Vodacom Group announced the launch of a standards-based 5G service in Lesotho at the weekend.

The service uses the 3.5GHz spectrum to deliver fixed-wireless access broadband to two enterprise customers in Lesotho. This solution should – according to Vodacom – allow for faster deployment of broadband services with “fibre-like speeds” in the country.

“Vodacom prides itself on being a market leader and we are extremely pleased to be first to deliver 5G services to customers in Africa. What we’ve accomplished in Lesotho is an example of what can be achieved in Africa, should the requisite spectrum also be made available,” chief executive officer for the Vodacom Group, Shameel Joosub, said in a statement.

What made this service possible at all was the allocation of spectrum in the 3.5GHz band. This band is considered optimal for 5G deployment for a number of reasons but the headline factors are that it is not dependent on digital migration of television in SA and it can punch through walls and get indoors.

Vodacom has a temporary spectrum license here in South Africa which allowed it to test a 5G service locally. During testing the network was observed hitting speeds of 700Mbps with a latency of under 10ms on a 100MHz license in the 3.5GHz band.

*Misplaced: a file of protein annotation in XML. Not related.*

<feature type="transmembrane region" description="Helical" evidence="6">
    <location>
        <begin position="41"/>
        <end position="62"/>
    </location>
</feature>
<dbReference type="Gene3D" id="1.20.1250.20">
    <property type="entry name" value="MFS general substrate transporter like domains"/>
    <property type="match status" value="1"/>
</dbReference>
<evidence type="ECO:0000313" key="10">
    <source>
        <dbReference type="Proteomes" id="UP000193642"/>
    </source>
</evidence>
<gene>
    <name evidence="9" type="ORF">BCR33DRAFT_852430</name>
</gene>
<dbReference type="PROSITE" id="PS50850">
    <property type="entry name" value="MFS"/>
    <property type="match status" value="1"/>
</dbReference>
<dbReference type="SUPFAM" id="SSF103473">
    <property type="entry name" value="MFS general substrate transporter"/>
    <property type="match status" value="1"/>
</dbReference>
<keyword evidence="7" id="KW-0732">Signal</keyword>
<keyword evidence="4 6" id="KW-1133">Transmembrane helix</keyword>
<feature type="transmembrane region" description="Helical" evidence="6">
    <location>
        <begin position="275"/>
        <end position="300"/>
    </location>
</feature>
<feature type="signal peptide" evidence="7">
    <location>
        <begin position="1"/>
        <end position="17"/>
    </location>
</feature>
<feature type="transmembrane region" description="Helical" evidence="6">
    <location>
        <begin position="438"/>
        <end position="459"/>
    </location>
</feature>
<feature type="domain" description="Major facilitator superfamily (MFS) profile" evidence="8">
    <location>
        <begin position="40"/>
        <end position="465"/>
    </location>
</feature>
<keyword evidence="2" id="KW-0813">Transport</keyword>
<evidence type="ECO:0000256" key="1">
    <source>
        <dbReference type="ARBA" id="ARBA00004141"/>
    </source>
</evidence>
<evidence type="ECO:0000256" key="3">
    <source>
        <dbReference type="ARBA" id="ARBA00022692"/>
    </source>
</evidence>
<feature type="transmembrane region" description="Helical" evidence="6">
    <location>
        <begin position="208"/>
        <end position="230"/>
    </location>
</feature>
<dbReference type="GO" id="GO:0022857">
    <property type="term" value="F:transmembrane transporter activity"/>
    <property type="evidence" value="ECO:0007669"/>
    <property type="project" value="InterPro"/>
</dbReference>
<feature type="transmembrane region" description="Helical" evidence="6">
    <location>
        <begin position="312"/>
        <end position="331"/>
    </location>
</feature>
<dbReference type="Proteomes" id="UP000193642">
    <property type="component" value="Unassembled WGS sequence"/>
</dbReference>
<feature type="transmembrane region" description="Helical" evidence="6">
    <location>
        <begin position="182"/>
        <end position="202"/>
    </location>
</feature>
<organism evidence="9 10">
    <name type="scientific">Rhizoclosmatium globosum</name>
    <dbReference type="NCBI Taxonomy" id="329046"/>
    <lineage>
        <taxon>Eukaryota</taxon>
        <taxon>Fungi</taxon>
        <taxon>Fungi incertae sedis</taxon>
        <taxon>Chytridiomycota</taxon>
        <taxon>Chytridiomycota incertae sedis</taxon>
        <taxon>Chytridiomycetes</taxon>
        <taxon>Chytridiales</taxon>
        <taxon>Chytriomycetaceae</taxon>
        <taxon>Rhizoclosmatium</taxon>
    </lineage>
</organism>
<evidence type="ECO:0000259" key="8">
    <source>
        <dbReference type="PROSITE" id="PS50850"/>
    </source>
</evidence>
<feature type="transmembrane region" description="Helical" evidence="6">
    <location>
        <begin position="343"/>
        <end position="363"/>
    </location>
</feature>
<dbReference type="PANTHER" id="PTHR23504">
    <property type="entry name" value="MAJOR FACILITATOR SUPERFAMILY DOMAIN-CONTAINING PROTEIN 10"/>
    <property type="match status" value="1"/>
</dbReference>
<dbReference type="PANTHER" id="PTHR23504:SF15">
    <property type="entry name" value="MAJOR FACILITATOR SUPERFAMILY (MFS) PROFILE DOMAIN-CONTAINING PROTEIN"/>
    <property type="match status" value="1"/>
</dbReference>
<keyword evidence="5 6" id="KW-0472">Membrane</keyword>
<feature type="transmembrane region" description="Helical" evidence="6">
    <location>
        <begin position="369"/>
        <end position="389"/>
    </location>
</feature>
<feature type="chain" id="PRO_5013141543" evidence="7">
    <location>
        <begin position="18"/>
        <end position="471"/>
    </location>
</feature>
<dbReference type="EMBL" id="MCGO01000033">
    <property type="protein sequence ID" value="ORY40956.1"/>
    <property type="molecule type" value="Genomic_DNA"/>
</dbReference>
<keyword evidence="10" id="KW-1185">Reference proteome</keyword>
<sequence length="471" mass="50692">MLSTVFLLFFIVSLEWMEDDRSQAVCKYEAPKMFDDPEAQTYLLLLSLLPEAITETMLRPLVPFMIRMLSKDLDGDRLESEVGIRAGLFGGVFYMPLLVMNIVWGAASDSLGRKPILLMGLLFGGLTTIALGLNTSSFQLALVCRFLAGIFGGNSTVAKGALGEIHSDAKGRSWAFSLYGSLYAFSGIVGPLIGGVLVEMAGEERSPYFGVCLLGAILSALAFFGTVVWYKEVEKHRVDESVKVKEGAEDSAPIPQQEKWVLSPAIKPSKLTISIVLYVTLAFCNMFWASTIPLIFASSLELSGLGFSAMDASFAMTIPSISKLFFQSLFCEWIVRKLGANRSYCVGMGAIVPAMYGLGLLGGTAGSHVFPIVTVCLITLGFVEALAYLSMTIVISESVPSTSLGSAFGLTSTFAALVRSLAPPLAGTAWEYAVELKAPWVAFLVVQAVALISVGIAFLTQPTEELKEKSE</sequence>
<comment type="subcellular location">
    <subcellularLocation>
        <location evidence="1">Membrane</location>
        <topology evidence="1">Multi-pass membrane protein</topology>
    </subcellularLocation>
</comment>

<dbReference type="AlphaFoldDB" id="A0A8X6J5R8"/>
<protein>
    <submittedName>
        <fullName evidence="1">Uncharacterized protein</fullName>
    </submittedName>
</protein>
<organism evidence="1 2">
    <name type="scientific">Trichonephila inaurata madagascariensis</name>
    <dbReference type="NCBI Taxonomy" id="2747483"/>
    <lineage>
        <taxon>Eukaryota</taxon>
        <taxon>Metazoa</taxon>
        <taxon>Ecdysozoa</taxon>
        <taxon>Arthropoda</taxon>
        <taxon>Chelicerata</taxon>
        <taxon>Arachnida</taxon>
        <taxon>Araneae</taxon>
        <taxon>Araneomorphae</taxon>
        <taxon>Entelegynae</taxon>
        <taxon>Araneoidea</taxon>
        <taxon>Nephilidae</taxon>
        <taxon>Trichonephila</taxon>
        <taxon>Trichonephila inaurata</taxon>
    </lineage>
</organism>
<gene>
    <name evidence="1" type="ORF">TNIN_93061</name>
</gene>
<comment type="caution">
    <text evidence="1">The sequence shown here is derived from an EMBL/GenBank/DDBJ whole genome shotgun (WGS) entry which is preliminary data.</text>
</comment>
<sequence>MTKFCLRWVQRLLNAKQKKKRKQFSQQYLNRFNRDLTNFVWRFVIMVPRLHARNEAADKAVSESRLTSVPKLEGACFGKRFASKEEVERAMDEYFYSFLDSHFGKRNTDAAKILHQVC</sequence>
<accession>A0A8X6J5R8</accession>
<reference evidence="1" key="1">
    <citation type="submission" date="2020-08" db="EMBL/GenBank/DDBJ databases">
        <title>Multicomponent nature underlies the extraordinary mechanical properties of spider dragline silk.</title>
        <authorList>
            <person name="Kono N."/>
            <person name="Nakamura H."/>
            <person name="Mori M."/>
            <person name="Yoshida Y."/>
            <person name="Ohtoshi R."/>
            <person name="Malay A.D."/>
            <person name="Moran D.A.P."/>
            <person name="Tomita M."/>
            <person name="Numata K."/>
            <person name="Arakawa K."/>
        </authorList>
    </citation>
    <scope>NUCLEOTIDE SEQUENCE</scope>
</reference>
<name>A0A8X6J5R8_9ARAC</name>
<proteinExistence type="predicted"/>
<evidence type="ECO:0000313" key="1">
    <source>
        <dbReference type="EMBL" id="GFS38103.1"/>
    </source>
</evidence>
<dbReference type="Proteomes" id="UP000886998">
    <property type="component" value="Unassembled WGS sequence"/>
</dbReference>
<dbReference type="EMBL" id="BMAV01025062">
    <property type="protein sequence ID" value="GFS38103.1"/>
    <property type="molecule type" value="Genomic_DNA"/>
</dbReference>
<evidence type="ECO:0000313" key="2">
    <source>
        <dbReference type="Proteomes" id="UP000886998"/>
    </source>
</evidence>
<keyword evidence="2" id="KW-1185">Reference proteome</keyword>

Until Vodacom and other networks have access to that spectrum band locally we won’t be seeing speeds like that in actual use. Thankfully government is making moves in that department with Cabinet recently approving the Electronic Communications Amendment Bill for tabling in parliament and the approval of the CSIR’s study into spectrum requirements for a Wireless Open Access Network.

We still have a way to go before 5G can be rolled out but networks such as Vodacom are ready for that eventuality.

“Vodacom will be able to make 5G services available to its customers in South Africa once requisite spectrum is assigned. Global technological advancements are evolving at a rapid pace and South Africa can’t afford to be left behind, particularly when we look at some of the potential use cases for 5G to support critical sectors of our society such as healthcare and education,” concluded Joosub.

 

Brendyn Lotz writes news, reviews, and opinion pieces for Hypertext. His interests include SMEs, innovation on the African continent, cybersecurity, blockchain, games, geek culture and YouTube.